18 Flowers Similar to Alstroemeria - Home Stratosphere

18 Flowers Similar to Alstroemeria

Here are 18 alternative flowers similar to alstroemeria that offer equally outstanding blooms perfect for flower arrangements or in an ornamental garden and the like.

Alstroemeria flowers with red markings and bright green foliage.

Alstroemeria, part of the Amaryllidaceae family, is a herbaceous perennial flower commonly referred to as the Peruvian Lilly and also known as Lily of the Incas or St Martin’s Flower. The exotic flower originated in South America and was most prevalent in Chile and Peru.

The Peruvian Lilly will thrive in the USDA zones 7 – 10, as it wants a moist woodland habitat, though it is drought tolerant to a degree. The plant is fully hardy and thrives in full sun but tolerates semi-shade well. Growing at a mellow rate, it can reach a height of around 36 inches.

With lance-shaped leaves, trumpet-like flowers in a range of vibrant colors, the Peruvian Lilly is commonly used in flower arrangements. Flowering times for this stunning flower are during summer and autumn.

There are cases where people show sensitivity to the flower, especially contact dermatitis. It is recommended to work with nitrile gloves to prevent such a reaction when handling the Peruvian Lilly.

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Related: Sun-Loving Flowers | Water-Loving Flowers | Shade-Loving Flowers | Types of Flowers | Types of Flowers by Color | Types of Flowers by Alphabet | Types of Flower Colors

1. Daffodil

Bright yellow blooms of wild daffodil growing atop its long, green stalks.

Narcissus pseudonarcissus is known as Wild Daffodil, Daffodil, or Narcissus and belongs to the Amaryllidaceae family and originated in Western Europe. The Daffodil is suited for USDA zones 4 – 8.

The herbaceous perennial plant can grow up to around 12 inches, with narrow leaves and bright yellow trumpet-like flowers. While the entire pretty plant is poisonous, the oil of the Daffodil is used in the manufacturing of perfumes.

The Daffodil is a hardy plant that blooms in the springtime and can withstand most climates as long as the soil is moist – but not necessarily wet. The flowers can endure shadeless areas, but semi-shade is the best.

Similarities to Alstroemeria: Amaryllidaceae family, herbaceous perennial, sensitivity to allergens/poisonous, origin, trumpet-like flower, moist soil, and semi-shade.

2. Atamasco Lily

Macro image of atamasco lily flower with vivid pink blooms and long yellow stamens.

Zephyranthes atamasca is commonly referred to as Atamasco Lily. Also known as the Rain lily, Easter lily, or Zephyr lily, and belongs to the Amaryllidaceae family and originated in Southern America. The Atamasco thrives in USDA zones 7 – 10.

The perennial plant can grow up to 15 inches, with grassy leaves and star-like flowers typical in white. The leaves and bulbs of the Atamasco lily are poisonous; the plant has no particular uses but for flower arrangements.

The Atamasco is frost hardy plant that and tolerates most climates as long as the soil is moist and full sun; however, some semi-shade is ok. Flowering seasons are spring, summer, and autumn.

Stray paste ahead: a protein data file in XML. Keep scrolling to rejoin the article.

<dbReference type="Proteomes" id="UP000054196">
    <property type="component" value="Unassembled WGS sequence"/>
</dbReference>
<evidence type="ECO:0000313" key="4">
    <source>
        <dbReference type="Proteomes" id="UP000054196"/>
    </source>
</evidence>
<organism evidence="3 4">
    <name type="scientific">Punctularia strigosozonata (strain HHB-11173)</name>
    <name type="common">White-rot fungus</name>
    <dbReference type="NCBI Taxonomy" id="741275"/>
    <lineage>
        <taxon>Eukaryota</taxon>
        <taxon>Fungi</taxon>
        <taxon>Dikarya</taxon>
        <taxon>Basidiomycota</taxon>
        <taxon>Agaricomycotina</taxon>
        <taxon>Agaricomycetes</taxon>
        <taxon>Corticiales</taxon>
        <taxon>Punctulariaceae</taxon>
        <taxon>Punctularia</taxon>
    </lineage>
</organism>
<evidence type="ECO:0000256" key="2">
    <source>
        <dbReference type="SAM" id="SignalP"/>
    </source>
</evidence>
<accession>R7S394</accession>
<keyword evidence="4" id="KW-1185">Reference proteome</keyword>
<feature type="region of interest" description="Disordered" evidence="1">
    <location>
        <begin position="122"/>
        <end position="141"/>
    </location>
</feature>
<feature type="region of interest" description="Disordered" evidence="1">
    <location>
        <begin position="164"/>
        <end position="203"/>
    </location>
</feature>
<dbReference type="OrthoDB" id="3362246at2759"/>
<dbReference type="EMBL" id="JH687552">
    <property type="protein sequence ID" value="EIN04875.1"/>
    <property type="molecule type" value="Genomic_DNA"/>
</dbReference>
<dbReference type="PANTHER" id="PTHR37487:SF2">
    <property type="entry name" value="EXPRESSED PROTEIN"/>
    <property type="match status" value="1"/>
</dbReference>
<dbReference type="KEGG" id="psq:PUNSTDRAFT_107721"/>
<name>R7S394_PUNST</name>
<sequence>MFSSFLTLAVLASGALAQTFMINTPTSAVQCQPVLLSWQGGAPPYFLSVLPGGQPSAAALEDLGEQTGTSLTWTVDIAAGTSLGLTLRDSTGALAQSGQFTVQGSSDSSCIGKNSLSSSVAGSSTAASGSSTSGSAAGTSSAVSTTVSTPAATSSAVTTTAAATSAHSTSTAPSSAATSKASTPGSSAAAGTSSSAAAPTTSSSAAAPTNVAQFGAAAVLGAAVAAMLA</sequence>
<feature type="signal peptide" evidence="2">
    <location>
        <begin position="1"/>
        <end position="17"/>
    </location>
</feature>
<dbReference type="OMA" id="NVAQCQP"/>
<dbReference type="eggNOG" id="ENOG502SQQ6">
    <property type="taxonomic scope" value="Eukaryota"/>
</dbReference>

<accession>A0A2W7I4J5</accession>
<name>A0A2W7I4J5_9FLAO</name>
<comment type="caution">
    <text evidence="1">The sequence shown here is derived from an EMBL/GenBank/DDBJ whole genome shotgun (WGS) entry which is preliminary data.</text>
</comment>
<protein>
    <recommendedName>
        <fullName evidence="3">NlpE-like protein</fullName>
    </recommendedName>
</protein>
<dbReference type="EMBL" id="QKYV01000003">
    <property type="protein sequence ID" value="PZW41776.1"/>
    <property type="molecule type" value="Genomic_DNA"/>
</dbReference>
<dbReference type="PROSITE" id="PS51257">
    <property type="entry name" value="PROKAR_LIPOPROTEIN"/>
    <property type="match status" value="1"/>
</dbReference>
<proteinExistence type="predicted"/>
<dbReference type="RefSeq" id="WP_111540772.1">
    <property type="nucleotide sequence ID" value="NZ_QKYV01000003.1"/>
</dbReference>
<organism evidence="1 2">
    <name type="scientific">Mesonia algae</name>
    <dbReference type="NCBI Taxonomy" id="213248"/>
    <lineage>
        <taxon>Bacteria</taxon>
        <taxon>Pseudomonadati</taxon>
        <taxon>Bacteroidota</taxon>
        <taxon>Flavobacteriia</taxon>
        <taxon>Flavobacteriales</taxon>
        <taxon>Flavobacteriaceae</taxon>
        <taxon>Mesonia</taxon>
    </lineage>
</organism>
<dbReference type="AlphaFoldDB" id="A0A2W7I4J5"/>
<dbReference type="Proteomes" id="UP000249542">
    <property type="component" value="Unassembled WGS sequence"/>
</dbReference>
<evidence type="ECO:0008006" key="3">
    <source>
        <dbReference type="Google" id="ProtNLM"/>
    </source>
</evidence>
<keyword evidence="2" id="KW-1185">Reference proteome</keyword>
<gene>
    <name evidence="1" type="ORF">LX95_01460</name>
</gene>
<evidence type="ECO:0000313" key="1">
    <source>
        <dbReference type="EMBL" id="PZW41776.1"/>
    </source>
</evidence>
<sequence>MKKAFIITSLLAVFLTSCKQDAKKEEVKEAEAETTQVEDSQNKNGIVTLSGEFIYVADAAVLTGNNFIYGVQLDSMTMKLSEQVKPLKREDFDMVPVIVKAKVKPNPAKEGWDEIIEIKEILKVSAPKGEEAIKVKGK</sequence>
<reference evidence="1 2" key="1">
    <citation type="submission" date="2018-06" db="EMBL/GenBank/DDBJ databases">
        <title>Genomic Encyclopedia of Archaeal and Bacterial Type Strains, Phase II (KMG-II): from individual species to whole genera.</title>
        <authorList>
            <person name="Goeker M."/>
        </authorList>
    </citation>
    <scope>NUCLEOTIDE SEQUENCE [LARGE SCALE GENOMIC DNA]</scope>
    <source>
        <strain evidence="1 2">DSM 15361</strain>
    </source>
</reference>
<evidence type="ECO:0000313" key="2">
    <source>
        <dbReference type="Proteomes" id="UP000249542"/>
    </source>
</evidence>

Similarities to Alstroemeria: Amaryllidaceae family, perennial, sensitivity to allergens/poisonous, USDA zones, flowering time.

3. Snowdrop

Snowdrop blossoms with strappy leaves covered in morning dew.

Galanthus nivalis, called Snowdrop, or Common Snowdrop, belongs to the Amaryllidaceae family and originated in Europe. The Snowdrop is suited for USDA zones 3 – 9.

The bulbous perennial plant can grow up to 8 inches, with short grassy leaves and nodding white bell-like flowers. The sweet-scented blooms are a favorite in gardens, but care should be taken when handling the bulb as it is somewhat poisonous.

The Snowdrop is a fully hardy plant that can withstand most climates with moist soil. The flower likes a semi-shaded area and blooms in early spring and late winter.

Similarities to Alstroemeria: Amaryllidaceae family, perennial, sensitivity to allergens/poisonous, fully hardy, moist soil, and semi-shade.

4. Summer Snowflake

Bell-like blooms of a summer snowflake hanging from its green stalk.

Leucojum (aestivum) is commonly referred to as the Summer Snowflake, belongs to the Amaryllidaceae family, and originated in vast parts of Europe. The Summer Snowflake thrives in USDA zones 4 – 9.

The perennial plant can grow up to around 35 inches, with long green leaves and cernuous green-tipped white bell-like flowers.  According to Science Direct, the Summer Snowflake produces galantamine which is used for anesthesia and neuropathic pain.

The Summer Snowflake is a fully hardy plant that can withstand most climates as long as the soil is moist to wet and with fun sun or partial shade. The flowering time for the Snowflake is late spring.

Similarities to Alstroemeria: Amaryllidaceae family, perennial, sensitivity to allergens/poisonous, fully hardy, moist soil, full sun, and semi-shade.

5. Spider Lily

Close-up of a spider lily flower with bright red petals and long, burgundy stamens.

Lycoris Radiata is commonly referred to as the Spider lily and also known as the Nerine lily or the Short tube Lycoris and belongs to the Amaryllidaceae family and originated in Eastern Asia. The Spider lily is suited for USDA zones 8 – 10.

The perennial plant can grow up to 20 inches, with long narrow leaf-less stems holding fiery red blooms that closely mimic a spider. Spider lilies have medicinal properties such as the treatment of swellings and ulcers.